# Free subalgebras of graded algebras, infinite words, and Golod-Shafarevich algeras

`2017-04-05 10:30:00``2017-04-05 11:30:00``Free subalgebras of graded algebras, infinite words, and Golod-Shafarevich algeras``The famous Koethe conjecture asserts that the sum of two nil left ideals is always nil. This still open problem, which is sometimes considered the central open problem in ring theory, has attracted many researchers and inspired a flurry of results toward a better understanding of its validity. Its most popular equivalent formulation nowadays is, that the polynomial ring R[x] over a nil ring R is equal to its own Jacobson radical. The observation that R[x] is naturally graded, and every homogeneous element is nilpotent (i.e. R[x] is "graded nil") motivated L. Small and E. Zelmanov to ask ('06) whether a graded nil algebra is always Jaocbson radical. This was disproved by A. Smoktunowicz a few years ago, and should be mentioned together with another result by Smoktunowicz, disproving a conjecture of L. Makar-Limanov: she proved that there exists a nil ring R such that after tensoring with central variables (specifically: R[x_1,...,x_6]) it contains a free subalgebra. Such ring can exist only over countable base fields. In this talk we present a new construction, which provides a monomial, graded nilpotent ring (a stronger property than graded nil) which contains a free subalgebra. Our methods involve combinatorics of infinite words, and gluing together sequences of letters which arise from appropriate morphisms of free monoids. In particular, this resolves Small-Zelmanov's question and can be thought of as a continuation of Smoktunowicz's counterexample to Makar-Limanov's conjecture (as in our construction the base field can be arbitrary). We also construct finitely generated graded Golod-Shafarevich algebras in which all homogeneous elements are nilpotent of bounded index, and prove that such phenomenon cannot appear in monomial algebras. This example also indicates the lack of a graded version for the Shirshov height theorem. The talk is based on joint work with Jason P. Bell.``Third floor seminar room``אוניברסיטת בר-אילן - Department of Mathematics``mathoffice@math.biu.ac.il``Asia/Jerusalem``public`The famous Koethe conjecture asserts that the sum of two nil left ideals is always nil. This still open problem, which is sometimes considered the central open problem in ring theory, has attracted many researchers and inspired a flurry of results toward a better understanding of its validity.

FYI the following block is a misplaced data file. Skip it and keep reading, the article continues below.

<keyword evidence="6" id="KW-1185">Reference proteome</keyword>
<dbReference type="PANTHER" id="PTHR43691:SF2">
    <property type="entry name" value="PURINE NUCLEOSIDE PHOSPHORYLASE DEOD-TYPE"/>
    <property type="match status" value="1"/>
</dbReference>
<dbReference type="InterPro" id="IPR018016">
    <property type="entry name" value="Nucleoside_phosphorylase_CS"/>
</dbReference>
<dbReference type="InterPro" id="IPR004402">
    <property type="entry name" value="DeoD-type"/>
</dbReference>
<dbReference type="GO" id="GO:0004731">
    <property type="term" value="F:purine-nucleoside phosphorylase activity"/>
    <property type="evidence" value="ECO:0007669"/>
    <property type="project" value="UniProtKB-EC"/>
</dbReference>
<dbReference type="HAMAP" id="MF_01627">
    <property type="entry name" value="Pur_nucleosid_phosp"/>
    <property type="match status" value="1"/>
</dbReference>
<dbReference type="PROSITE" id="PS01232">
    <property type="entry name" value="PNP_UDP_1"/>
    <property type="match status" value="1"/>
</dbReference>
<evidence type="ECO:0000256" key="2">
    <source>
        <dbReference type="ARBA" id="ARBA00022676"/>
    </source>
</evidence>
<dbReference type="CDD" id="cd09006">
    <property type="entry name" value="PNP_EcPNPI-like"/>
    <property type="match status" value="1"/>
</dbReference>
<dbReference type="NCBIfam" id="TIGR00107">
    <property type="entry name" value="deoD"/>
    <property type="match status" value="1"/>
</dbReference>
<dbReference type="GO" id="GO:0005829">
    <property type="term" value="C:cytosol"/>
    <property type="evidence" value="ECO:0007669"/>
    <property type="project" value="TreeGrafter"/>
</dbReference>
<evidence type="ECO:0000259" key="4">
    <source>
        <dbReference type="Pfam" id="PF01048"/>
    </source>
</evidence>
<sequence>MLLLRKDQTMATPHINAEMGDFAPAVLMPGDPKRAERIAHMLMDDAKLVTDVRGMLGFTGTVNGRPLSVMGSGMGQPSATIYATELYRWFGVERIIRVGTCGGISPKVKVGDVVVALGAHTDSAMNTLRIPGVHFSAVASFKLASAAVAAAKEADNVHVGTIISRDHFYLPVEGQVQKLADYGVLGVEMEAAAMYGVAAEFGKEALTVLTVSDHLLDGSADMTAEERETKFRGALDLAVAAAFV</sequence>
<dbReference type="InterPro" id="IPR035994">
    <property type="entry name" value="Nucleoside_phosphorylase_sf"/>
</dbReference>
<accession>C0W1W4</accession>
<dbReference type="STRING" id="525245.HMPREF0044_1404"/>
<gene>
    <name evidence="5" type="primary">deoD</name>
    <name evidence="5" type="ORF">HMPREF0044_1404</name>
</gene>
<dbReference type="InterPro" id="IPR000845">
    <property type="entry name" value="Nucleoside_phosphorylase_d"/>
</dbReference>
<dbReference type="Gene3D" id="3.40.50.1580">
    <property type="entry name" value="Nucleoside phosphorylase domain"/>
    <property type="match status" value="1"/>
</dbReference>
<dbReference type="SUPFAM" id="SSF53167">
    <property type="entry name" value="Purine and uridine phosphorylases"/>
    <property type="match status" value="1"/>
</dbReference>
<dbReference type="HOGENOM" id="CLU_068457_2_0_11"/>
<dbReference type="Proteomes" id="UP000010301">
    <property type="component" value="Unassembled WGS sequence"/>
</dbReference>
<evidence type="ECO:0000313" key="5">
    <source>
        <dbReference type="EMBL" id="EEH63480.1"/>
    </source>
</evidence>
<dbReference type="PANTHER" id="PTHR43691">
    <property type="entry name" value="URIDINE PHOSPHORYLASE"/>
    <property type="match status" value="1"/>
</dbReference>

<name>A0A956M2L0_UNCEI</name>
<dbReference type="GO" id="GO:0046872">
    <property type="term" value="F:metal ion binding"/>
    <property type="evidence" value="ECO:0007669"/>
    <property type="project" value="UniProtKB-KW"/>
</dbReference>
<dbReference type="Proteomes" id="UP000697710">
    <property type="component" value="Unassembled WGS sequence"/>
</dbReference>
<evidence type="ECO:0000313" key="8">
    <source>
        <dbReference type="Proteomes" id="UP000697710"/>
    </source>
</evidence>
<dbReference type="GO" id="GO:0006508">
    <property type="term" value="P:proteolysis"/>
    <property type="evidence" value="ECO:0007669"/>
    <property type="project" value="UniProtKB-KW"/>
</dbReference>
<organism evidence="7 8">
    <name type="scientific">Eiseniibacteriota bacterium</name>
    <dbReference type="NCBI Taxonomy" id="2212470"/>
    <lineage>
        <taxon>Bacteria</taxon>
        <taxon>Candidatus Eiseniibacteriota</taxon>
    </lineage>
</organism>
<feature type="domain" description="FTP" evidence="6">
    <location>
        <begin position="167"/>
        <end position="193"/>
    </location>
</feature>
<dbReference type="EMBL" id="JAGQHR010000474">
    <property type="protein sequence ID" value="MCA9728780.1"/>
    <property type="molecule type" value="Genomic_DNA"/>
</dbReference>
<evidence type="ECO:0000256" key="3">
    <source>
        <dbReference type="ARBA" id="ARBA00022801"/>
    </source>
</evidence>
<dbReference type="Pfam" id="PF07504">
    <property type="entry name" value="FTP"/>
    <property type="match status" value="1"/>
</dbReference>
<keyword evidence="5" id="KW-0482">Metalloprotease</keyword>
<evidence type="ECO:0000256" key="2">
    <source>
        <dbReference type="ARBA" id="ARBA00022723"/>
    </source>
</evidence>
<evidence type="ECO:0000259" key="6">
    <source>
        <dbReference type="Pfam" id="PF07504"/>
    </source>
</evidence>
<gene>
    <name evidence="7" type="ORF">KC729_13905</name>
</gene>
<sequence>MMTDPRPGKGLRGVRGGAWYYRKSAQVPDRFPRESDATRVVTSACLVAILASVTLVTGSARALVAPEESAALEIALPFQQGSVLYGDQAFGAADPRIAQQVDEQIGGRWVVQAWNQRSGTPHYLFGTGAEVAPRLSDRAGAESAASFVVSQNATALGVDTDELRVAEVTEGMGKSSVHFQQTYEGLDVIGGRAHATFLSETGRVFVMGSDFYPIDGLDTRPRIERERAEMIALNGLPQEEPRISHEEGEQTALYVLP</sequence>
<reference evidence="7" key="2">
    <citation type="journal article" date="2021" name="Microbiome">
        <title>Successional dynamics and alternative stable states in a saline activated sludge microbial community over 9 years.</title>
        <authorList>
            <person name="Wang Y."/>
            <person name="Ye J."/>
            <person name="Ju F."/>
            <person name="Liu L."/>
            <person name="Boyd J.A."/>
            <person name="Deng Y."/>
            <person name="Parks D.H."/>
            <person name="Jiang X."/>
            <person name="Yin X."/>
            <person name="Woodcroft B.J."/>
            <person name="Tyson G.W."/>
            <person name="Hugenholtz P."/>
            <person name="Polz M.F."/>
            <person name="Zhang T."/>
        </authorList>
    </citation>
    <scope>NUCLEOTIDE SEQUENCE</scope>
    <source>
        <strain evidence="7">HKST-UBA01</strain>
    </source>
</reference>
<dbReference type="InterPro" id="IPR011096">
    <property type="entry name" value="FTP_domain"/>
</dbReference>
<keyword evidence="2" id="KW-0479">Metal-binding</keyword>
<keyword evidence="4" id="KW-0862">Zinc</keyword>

Its most popular equivalent formulation nowadays is, that the polynomial ring R[x] over a nil ring R is equal to its own Jacobson radical.

The observation that R[x] is naturally graded, and every homogeneous element is nilpotent (i.e. R[x] is "graded nil") motivated L. Small and E. Zelmanov to ask ('06) whether a graded nil algebra is always Jaocbson radical.

This was disproved by A. Smoktunowicz a few years ago, and should be mentioned together with another result by Smoktunowicz, disproving a conjecture of L. Makar-Limanov: she proved that there exists a nil ring R such that after tensoring with central variables (specifically: R[x_1,...,x_6]) it contains a free subalgebra. Such ring can exist only over countable base fields.

In this talk we present a new construction, which provides a monomial, graded nilpotent ring (a stronger property than graded nil) which contains a free subalgebra. Our methods involve combinatorics of infinite words, and gluing together sequences of letters which arise from appropriate morphisms of free monoids. In particular, this resolves Small-Zelmanov's question and can be thought of as a continuation of Smoktunowicz's counterexample to Makar-Limanov's conjecture (as in our construction the base field can be arbitrary).

We also construct finitely generated graded Golod-Shafarevich algebras in which all homogeneous elements are nilpotent of bounded index, and prove that such phenomenon cannot appear in monomial algebras. This example also indicates the lack of a graded version for the Shirshov height theorem.

The talk is based on joint work with Jason P. Bell.

Last Updated Date : 30/03/2017